Cryptomator was designed to solve privacy issues when saving files to cloud storages.
The risk that the cloud provider or third parties access the data stored in the cloud without permission is mitigated. Only people who know the vault password are able to read the files in the vault or change the file contents undetected. This is true for file contents as well as for filenames.
To allow a working synchronization with the cloud, there are some meta information that Cryptomator does not encrypt. These are:
- access, modification, and creation timestamp of files and folders,
- number of files and folders in a vault and in the folders, and
- size of the stored files.
In addition, you have to keep in mind what Cryptomator is not. Protection of the files on the local computer is not the focus of Cryptomator. Cryptomator is not a complete replacement for other encryption tools based on container files if the aforementioned meta information should be encrypted. Cryptomator does not provide protection if programs create backup copies of the encrypted files when working with them. Such files are not detected by Cryptomator and may remain on the computer even after unlocking a vault. Cryptomator cannot provide protection if the local computer is infected with malware which reads entered passwords and file contents (e.g., files in an unlocked vault).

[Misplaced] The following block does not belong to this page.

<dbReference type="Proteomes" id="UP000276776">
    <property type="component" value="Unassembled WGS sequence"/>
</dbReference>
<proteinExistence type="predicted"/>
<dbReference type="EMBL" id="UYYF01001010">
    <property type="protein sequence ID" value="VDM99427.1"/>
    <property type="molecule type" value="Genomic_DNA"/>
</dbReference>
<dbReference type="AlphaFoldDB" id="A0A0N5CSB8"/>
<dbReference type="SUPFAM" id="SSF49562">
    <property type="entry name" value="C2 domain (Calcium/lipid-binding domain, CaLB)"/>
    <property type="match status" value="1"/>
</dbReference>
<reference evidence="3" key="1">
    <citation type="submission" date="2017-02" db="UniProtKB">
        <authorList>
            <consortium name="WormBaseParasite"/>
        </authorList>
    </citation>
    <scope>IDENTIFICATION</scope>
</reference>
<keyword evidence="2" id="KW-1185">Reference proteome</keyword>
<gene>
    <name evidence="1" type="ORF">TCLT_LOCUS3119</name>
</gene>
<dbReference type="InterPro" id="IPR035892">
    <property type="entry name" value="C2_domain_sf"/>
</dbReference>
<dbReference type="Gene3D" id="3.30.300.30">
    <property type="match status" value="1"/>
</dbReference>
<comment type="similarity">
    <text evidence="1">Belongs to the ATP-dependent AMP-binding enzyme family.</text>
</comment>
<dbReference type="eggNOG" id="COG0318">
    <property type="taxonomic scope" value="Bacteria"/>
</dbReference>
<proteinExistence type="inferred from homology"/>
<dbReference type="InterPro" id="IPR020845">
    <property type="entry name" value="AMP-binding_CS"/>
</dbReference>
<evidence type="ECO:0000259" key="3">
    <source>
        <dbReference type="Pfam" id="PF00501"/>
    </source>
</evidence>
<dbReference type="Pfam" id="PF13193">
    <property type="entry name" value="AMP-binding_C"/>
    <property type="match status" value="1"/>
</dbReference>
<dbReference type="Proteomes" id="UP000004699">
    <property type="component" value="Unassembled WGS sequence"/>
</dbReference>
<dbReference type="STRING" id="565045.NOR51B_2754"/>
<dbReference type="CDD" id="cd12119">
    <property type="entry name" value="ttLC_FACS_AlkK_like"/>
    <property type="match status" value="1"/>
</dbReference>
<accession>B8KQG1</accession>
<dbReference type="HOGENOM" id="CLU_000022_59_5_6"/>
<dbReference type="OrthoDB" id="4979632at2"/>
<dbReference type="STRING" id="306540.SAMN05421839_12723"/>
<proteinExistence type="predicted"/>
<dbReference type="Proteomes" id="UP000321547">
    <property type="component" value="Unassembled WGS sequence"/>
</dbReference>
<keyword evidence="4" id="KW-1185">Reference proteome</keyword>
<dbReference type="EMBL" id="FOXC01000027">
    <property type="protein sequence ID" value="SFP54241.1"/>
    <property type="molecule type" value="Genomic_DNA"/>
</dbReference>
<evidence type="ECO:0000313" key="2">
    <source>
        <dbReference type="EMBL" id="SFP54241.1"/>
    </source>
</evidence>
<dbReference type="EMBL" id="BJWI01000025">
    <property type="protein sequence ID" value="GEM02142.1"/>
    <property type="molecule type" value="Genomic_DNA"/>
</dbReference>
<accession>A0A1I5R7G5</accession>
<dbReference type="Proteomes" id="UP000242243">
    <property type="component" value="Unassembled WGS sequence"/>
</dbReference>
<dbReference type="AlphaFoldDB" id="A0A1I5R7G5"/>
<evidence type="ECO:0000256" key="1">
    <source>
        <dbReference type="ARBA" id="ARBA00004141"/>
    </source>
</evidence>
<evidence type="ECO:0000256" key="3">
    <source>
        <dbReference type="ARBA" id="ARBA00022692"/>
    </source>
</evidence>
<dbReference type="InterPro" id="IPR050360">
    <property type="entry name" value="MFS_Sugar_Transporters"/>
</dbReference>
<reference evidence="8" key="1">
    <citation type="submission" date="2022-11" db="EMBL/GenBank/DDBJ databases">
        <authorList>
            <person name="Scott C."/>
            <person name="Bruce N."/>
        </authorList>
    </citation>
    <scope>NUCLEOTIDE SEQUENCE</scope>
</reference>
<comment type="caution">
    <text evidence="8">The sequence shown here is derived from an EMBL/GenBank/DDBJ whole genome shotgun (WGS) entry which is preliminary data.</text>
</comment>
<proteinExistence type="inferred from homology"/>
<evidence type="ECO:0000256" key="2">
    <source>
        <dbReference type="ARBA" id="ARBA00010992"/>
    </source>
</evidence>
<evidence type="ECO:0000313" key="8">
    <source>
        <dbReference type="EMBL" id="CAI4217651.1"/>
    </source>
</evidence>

To protect against such risks, other methods, like complete disk encryption, immediate installation of system and software updates, and the use of applicable antivirus software, is required.
Sharing of Vaults¶
Always be careful when sharing your vault with other people.
In general, keep your vault password secret. Nobody except youself should know the vault password. Only when you use a vault together with other people, they may know your vault password. Keep in mind that other people could pass on – with or without intent – the vault password. Only share your vaults with people you trust.
If you share a vault with others, do not communicate the vault password on an insecure channel. Tell the password in person, use encrypted email, or other similar secure means.
Bad passwords can be cracked easily when using computers. Plenty of recommendations exist for secure passwords. Some of these are:
- A password should not contain public or personal information like the name of your pet, date of birth, or username.
- A password should be long.
- A password should not be an existing word or a combination of few words. It should be a combination of characters or words that is as random as possible.
- For each purpose, a unique password without similarities to other passwords should be used.
If you fulfill these requirements, you quickly reach a point where remembering the passwords gets impossible. Thus, we recommend to use a password manager to generate and store the passwords. By doing so, you only have to remember a few or a single secure password. Otherwise, we recommend to use at least 10 characters, ideally use sentences instead of words.